The argument in favor of eugenics is pretty much as simple as Dawkins puts it. Human beings are not special creations of God but are merely another type of animal. We have already genetically engineered many different creatures to make them better. Plants have been engineered through selective breeding to be more drought resistant and more productive. Horses have been genetically engineered through the process of selective breeding to be stronger and faster. Few argue that there's anything wrong with such efforts, and if they do, then they stand in the way of that most holy of grails, "scientific progress." Since human beings are no more than another type of animal, what's wrong with engineering them? Consider the following quote from James Watson, the Nobel Prize winning discoverer of DNA and the first director of the Human Genome Project, in the LifeSite article:

Watson, though not as outspokenly anti-religious as Dawkins, has ridiculed the notion of an overarching value to human beings. Speaking at a conference at UCLA in 1998, he said, "I think it's complete nonsense ... saying we're sacred and should not be changed…to say we've got a perfect genome and there's some sanctity? I'd like to know where that idea comes from because it's utter silliness"

"If we could make better human beings by knowing how to add genes, why shouldn't we do it? What's wrong with it? Who is telling us not to [do] it?"

So, at least one geneticist and one scientism-ist believe that it is appropriate to selectively breed human beings. Never mind that such a practice was universally and rightfully decried a mere 60 years ago. Never mind that the Chinese have engaged in a similar program under a law named the "Maternal and Infant Health Law" which allows them to genetically screen human beings wanting to get married to determine whether they are genetically fit enough to have children; if not they are sterilized. This type of action by the government is rightfully seen as a violation of human rights -- the rights that have been inalienably endowed by us by our Creator. And who is it who will decide which traits will be secured to future generations and which will end? The article doesn't reveal Dawkins' and Watson's views on that question.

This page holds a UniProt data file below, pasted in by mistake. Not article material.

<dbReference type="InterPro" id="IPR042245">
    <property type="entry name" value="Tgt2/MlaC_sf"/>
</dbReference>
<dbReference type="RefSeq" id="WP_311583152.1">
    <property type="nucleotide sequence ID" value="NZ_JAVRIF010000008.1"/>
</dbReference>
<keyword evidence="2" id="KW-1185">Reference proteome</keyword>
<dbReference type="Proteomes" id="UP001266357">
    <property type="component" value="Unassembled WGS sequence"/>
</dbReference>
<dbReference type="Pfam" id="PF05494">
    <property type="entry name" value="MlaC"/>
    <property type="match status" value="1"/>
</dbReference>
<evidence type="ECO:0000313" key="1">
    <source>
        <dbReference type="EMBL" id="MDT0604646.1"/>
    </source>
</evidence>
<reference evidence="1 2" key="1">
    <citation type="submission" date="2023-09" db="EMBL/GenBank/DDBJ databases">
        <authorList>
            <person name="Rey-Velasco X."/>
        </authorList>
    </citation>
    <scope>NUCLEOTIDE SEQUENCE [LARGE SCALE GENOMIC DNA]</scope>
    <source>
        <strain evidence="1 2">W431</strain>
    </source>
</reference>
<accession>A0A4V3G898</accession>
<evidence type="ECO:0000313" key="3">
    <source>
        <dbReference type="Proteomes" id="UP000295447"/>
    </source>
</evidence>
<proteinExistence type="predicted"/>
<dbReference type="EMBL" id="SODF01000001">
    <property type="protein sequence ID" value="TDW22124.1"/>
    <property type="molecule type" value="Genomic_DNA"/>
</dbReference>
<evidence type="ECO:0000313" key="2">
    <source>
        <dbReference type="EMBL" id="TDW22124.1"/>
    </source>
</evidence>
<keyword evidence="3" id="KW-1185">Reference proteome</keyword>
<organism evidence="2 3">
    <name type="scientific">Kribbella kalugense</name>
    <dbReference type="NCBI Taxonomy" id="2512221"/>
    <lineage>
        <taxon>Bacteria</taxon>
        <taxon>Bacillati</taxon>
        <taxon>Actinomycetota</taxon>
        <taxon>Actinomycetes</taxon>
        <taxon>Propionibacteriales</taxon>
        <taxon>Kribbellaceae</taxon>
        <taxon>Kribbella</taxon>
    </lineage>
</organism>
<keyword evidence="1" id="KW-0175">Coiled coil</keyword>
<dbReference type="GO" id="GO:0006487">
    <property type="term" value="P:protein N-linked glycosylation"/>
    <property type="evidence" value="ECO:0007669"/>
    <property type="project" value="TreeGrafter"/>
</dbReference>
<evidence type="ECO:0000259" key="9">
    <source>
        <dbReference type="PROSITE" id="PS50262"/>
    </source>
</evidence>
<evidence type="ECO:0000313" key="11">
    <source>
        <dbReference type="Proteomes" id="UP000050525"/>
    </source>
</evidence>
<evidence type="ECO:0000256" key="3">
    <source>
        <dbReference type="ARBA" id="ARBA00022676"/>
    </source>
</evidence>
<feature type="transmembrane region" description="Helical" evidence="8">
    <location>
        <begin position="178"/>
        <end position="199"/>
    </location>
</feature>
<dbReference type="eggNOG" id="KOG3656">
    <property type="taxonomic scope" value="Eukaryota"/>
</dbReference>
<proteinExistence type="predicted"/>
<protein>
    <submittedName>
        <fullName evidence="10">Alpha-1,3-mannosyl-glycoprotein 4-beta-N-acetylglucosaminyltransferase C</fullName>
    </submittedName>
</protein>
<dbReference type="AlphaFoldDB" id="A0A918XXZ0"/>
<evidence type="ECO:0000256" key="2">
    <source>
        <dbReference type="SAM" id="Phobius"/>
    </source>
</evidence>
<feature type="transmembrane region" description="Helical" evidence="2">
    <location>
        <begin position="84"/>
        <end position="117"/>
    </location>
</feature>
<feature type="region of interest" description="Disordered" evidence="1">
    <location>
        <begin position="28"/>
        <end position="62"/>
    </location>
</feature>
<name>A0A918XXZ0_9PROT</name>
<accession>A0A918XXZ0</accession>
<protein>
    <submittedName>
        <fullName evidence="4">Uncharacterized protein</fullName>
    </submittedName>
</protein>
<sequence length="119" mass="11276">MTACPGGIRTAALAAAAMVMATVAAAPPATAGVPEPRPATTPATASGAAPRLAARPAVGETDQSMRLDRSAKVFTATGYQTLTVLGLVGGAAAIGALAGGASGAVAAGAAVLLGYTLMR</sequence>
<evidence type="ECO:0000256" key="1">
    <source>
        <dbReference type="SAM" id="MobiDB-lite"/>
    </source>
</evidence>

Yet, taking what Dawkins has written, I think I have a suspicion what he would breed out of humanity. To connect the dots, consider what history teaches about the eugenics movement as described in the CT Direct article:

The opening shot in this war was fired when the modern eugenics movement came into fashion some 80 years ago. The first targets were the "feebleminded" and people of the "wrong" race. Leading scientists in the early decades of the 20th century, enamored with Darwin's theories, became eugenics advocates. Historian Richard Weikart, in From Darwin to Hitler: Evolutionary Ethics, Eugenics, and Racism in Germany, writes that while Darwin wasn't the first to argue that the strong and healthy have higher value than the weak and sick, or that some races are inferior, he provided a scientific foundation for those beliefs.

Some scientists actually compared the mentally ill to apes. Textbooks reported allegedly scientific findings that Africans, Native Americans, and Australian aborigines were subhuman. The eugenics movement brought about the sterilization of thousands of supposedly "inferior" people.

Now, consider what Dawkins says about religious people (among whom Christians are the primary focus of his bile) in Memes, the New Replicators: